How To Grow Thyme


(See individual varieties for specific product information, but in general the growing information will be the same for all thyme.)

Average Days To Maturity: 70-90 days

Spacing Between Plants: 18-24 inches apart

When To Plant: Charley recommends planting Thyme in mid to late April after the threat of frost, but experienced gardeners can plant earlier and protect the young plants with buckets and milk jugs or start them out in a cold frame or small greenhouse.

Planting Tip: When growing Thyme in a pot or container, make sure there is good drainage. This can be achieved by putting a layer of gravel or small rocks in before the dirt.

Thyme is a tough plant and can be grown in a variety of locations.  It likes to be on the dry side, so it would be at home in a rock garden or xeriscape.  Use it between stepping stones or pavers for a fragrant pathway.

If the ground freezes in the winter, apply a fairly thick layer of mulch in the fall to insulate and protect your plants.

Preparation and Care:   Thyme is easy to care for.  Just make sure that you do not plant it in a soggy location.  It prefers sandy soil that is on the lean side of fertile and drains well.  As with other herbs, too much fertilize will hinder the flavor and aroma.

Fortunately, Thyme is not a fussy herb.  The more you mess with it, the more damage you are actually doing.  If grown in a warm climate, the plant may become shrubby.  Prune it back pretty hard in the spring so that you will have tender new shoots.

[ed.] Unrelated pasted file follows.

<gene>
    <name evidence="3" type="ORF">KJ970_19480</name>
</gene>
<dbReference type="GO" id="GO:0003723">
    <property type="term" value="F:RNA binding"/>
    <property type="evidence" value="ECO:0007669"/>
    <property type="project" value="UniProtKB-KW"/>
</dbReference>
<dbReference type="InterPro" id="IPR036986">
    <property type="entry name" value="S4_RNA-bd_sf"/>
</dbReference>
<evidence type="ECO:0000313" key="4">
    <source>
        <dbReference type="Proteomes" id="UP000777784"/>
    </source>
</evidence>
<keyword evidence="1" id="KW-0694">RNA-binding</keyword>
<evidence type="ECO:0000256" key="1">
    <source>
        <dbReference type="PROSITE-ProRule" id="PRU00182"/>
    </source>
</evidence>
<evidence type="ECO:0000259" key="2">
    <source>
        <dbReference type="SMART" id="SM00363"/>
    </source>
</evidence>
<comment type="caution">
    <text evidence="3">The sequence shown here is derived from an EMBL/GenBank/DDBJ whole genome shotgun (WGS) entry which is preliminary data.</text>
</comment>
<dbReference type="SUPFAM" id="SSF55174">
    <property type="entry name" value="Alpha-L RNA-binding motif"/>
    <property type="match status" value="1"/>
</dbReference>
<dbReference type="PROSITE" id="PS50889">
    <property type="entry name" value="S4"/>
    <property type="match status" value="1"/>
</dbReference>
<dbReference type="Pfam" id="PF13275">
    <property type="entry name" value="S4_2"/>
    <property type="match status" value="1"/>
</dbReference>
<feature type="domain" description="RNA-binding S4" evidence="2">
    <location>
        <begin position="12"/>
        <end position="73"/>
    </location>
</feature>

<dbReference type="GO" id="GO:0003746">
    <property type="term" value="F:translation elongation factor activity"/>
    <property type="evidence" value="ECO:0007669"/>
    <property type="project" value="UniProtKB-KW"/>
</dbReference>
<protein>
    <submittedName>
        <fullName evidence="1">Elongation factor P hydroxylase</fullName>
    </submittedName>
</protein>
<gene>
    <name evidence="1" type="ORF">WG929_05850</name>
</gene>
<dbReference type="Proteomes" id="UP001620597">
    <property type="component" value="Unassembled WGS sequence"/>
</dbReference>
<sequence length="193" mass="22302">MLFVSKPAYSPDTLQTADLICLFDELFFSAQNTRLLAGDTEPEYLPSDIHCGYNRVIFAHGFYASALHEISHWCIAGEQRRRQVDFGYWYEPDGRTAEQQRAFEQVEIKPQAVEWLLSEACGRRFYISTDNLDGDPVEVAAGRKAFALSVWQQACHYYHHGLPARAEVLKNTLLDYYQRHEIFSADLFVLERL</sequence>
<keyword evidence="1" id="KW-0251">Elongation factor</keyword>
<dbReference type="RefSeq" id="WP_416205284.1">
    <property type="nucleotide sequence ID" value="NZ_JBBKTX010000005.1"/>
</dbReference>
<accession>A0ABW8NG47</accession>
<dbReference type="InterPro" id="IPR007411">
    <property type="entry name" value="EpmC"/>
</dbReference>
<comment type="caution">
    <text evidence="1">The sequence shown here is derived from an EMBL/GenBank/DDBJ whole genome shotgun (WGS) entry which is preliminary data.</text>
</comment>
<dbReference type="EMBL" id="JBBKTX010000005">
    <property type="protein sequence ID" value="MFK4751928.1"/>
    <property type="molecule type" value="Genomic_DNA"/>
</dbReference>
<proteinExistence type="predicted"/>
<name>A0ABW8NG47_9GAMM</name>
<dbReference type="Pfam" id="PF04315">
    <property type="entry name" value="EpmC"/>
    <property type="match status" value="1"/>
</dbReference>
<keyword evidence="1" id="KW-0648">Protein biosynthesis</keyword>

If the plant becomes woody, prune it hard, divide it or replace it all together.

Make sure there is plenty of air flow around the plants to prevent rot and disease.

Watering:  Thyme prefers to be kept on the drier side of things.  Let the soil dry out a bit between watering.  It may require more water in periods of drought.  Never let your Thyme sit in the wet.  This will rot the plant.

Fertilize:  Thyme likes soil that is on the lean side.  Too much fertilizer will hinder the flavor and aroma.

Harvesting:  It seems that farming is definitely an early morning chore.  It is best to harvest most herbs as soon as the dew has dried.  If you wait until evening the sun tends to evaporate the oils that produce the flavor and aroma.

A little salt, a little pepper, some olive oil and thyme sprinkled over chicken, mmmm!

Thyme is a slow grower so harvest sparingly.  Clip the stems just before the plant begins to bloom and wait for your plant to fill in more.  Wash Thyme and gently shake off the water.  You can dry the leaves on the stem (which makes it easier to remove them) or you can remove the leaves and then dry them.  You can use a dehydrator or use the old fashioned method of hanging in bunches.  Store the dried leaves in an air tight container in a dark, dry location.

Freezing is the best way to preserve the flavor of Thyme.  Place on a cookie sheet and stick in the freezer.  Remove and strip the leaves.  You can place them back in the freezer in a container or bag or mix with a little bit of olive oil and freeze them in ice cube trays.

Common Insect Problems

Thyme is not usually bothered by insects but you may need to keep an eye out for these:

Common Disease Problems

Thyme is not bothered by many diseases.  The following may occur if planted where conditions stay wet.

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